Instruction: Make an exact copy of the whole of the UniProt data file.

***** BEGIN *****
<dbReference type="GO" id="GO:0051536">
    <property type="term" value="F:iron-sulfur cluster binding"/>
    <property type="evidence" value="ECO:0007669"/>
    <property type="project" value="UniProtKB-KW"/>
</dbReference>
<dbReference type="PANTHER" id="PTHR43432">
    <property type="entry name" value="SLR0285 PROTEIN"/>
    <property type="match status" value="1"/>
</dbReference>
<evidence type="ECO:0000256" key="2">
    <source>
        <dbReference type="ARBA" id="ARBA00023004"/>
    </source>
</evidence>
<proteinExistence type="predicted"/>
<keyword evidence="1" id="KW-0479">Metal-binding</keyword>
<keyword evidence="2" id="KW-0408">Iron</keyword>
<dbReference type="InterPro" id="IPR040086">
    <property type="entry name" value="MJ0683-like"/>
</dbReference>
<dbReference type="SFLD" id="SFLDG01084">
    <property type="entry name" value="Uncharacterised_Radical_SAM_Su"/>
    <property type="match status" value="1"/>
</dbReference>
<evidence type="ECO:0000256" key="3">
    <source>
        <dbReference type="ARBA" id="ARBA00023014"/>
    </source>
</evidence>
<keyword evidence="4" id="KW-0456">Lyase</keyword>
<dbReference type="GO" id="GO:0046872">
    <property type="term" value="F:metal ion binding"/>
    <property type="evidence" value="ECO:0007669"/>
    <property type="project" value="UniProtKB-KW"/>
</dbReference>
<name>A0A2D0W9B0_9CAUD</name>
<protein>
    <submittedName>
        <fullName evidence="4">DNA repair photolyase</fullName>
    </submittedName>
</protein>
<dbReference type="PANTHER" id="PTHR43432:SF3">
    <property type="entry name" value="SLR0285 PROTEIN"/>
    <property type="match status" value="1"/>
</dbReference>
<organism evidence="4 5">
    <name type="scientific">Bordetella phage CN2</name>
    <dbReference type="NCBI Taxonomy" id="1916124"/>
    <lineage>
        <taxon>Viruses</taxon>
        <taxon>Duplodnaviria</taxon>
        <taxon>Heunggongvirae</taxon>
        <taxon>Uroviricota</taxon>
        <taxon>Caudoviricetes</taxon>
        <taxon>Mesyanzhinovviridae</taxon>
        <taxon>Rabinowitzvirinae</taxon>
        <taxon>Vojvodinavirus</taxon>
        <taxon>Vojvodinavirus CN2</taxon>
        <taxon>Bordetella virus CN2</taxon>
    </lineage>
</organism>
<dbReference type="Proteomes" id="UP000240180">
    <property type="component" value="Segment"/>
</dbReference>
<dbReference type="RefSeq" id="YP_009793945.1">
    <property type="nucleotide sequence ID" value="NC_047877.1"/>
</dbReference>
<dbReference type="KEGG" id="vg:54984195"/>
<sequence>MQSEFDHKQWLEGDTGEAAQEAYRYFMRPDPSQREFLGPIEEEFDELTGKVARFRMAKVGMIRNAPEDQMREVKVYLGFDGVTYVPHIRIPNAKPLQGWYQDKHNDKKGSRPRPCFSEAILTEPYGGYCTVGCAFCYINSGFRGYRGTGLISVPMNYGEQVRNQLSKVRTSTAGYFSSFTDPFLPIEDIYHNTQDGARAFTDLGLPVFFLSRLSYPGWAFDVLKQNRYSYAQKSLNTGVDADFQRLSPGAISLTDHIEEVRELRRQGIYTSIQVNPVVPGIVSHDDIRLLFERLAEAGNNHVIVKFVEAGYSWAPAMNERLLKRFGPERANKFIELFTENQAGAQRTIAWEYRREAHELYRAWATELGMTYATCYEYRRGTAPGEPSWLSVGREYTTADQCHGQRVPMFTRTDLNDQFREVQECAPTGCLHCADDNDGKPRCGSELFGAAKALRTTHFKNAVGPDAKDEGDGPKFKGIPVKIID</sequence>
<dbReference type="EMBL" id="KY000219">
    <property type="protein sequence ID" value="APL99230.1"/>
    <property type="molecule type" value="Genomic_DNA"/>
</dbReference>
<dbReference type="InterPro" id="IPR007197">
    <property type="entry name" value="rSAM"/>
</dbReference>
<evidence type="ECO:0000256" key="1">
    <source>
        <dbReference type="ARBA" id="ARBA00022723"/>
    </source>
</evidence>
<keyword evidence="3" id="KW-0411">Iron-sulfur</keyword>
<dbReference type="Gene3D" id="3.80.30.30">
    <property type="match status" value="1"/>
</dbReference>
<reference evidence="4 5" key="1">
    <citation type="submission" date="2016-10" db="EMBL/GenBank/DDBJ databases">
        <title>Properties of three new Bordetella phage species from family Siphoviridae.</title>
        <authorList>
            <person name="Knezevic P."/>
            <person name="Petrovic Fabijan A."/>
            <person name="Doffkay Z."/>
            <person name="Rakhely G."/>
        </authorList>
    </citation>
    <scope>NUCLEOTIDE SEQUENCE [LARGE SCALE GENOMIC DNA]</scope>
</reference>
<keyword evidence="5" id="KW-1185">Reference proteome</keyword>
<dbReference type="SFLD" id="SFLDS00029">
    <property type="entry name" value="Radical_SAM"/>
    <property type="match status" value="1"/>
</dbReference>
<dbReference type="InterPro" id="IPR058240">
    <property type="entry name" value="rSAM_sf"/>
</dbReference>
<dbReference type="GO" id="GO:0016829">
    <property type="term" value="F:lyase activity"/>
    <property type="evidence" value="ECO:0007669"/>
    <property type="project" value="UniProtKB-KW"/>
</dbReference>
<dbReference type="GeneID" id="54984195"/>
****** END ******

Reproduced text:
<dbReference type="GO" id="GO:0051536">
    <property type="term" value="F:iron-sulfur cluster binding"/>
    <property type="evidence" value="ECO:0007669"/>
    <property type="project" value="UniProtKB-KW"/>
</dbReference>
<dbReference type="PANTHER" id="PTHR43432">
    <property type="entry name" value="SLR0285 PROTEIN"/>
    <property type="match status" value="1"/>
</dbReference>
<evidence type="ECO:0000256" key="2">
    <source>
        <dbReference type="ARBA" id="ARBA00023004"/>
    </source>
</evidence>
<proteinExistence type="predicted"/>
<keyword evidence="1" id="KW-0479">Metal-binding</keyword>
<keyword evidence="2" id="KW-0408">Iron</keyword>
<dbReference type="InterPro" id="IPR040086">
    <property type="entry name" value="MJ0683-like"/>
</dbReference>
<dbReference type="SFLD" id="SFLDG01084">
    <property type="entry name" value="Uncharacterised_Radical_SAM_Su"/>
    <property type="match status" value="1"/>
</dbReference>
<evidence type="ECO:0000256" key="3">
    <source>
        <dbReference type="ARBA" id="ARBA00023014"/>
    </source>
</evidence>
<keyword evidence="4" id="KW-0456">Lyase</keyword>
<dbReference type="GO" id="GO:0046872">
    <property type="term" value="F:metal ion binding"/>
    <property type="evidence" value="ECO:0007669"/>
    <property type="project" value="UniProtKB-KW"/>
</dbReference>
<name>A0A2D0W9B0_9CAUD</name>
<protein>
    <submittedName>
        <fullName evidence="4">DNA repair photolyase</fullName>
    </submittedName>
</protein>
<dbReference type="PANTHER" id="PTHR43432:SF3">
    <property type="entry name" value="SLR0285 PROTEIN"/>
    <property type="match status" value="1"/>
</dbReference>
<organism evidence="4 5">
    <name type="scientific">Bordetella phage CN2</name>
    <dbReference type="NCBI Taxonomy" id="1916124"/>
    <lineage>
        <taxon>Viruses</taxon>
        <taxon>Duplodnaviria</taxon>
        <taxon>Heunggongvirae</taxon>
        <taxon>Uroviricota</taxon>
        <taxon>Caudoviricetes</taxon>
        <taxon>Mesyanzhinovviridae</taxon>
        <taxon>Rabinowitzvirinae</taxon>
        <taxon>Vojvodinavirus</taxon>
        <taxon>Vojvodinavirus CN2</taxon>
        <taxon>Bordetella virus CN2</taxon>
    </lineage>
</organism>
<dbReference type="Proteomes" id="UP000240180">
    <property type="component" value="Segment"/>
</dbReference>
<dbReference type="RefSeq" id="YP_009793945.1">
    <property type="nucleotide sequence ID" value="NC_047877.1"/>
</dbReference>
<dbReference type="KEGG" id="vg:54984195"/>
<sequence>MQSEFDHKQWLEGDTGEAAQEAYRYFMRPDPSQREFLGPIEEEFDELTGKVARFRMAKVGMIRNAPEDQMREVKVYLGFDGVTYVPHIRIPNAKPLQGWYQDKHNDKKGSRPRPCFSEAILTEPYGGYCTVGCAFCYINSGFRGYRGTGLISVPMNYGEQVRNQLSKVRTSTAGYFSSFTDPFLPIEDIYHNTQDGARAFTDLGLPVFFLSRLSYPGWAFDVLKQNRYSYAQKSLNTGVDADFQRLSPGAISLTDHIEEVRELRRQGIYTSIQVNPVVPGIVSHDDIRLLFERLAEAGNNHVIVKFVEAGYSWAPAMNERLLKRFGPERANKFIELFTENQAGAQRTIAWEYRREAHELYRAWATELGMTYATCYEYRRGTAPGEPSWLSVGREYTTADQCHGQRVPMFTRTDLNDQFREVQECAPTGCLHCADDNDGKPRCGSELFGAAKALRTTHFKNAVGPDAKDEGDGPKFKGIPVKIID</sequence>
<dbReference type="EMBL" id="KY000219">
    <property type="protein sequence ID" value="APL99230.1"/>
    <property type="molecule type" value="Genomic_DNA"/>
</dbReference>
<dbReference type="InterPro" id="IPR007197">
    <property type="entry name" value="rSAM"/>
</dbReference>
<evidence type="ECO:0000256" key="1">
    <source>
        <dbReference type="ARBA" id="ARBA00022723"/>
    </source>
</evidence>
<keyword evidence="3" id="KW-0411">Iron-sulfur</keyword>
<dbReference type="Gene3D" id="3.80.30.30">
    <property type="match status" value="1"/>
</dbReference>
<reference evidence="4 5" key="1">
    <citation type="submission" date="2016-10" db="EMBL/GenBank/DDBJ databases">
        <title>Properties of three new Bordetella phage species from family Siphoviridae.</title>
        <authorList>
            <person name="Knezevic P."/>
            <person name="Petrovic Fabijan A."/>
            <person name="Doffkay Z."/>
            <person name="Rakhely G."/>
        </authorList>
    </citation>
    <scope>NUCLEOTIDE SEQUENCE [LARGE SCALE GENOMIC DNA]</scope>
</reference>
<keyword evidence="5" id="KW-1185">Reference proteome</keyword>
<dbReference type="SFLD" id="SFLDS00029">
    <property type="entry name" value="Radical_SAM"/>
    <property type="match status" value="1"/>
</dbReference>
<dbReference type="InterPro" id="IPR058240">
    <property type="entry name" value="rSAM_sf"/>
</dbReference>
<dbReference type="GO" id="GO:0016829">
    <property type="term" value="F:lyase activity"/>
    <property type="evidence" value="ECO:0007669"/>
    <property type="project" value="UniProtKB-KW"/>
</dbReference>
<dbReference type="GeneID" id="54984195"/>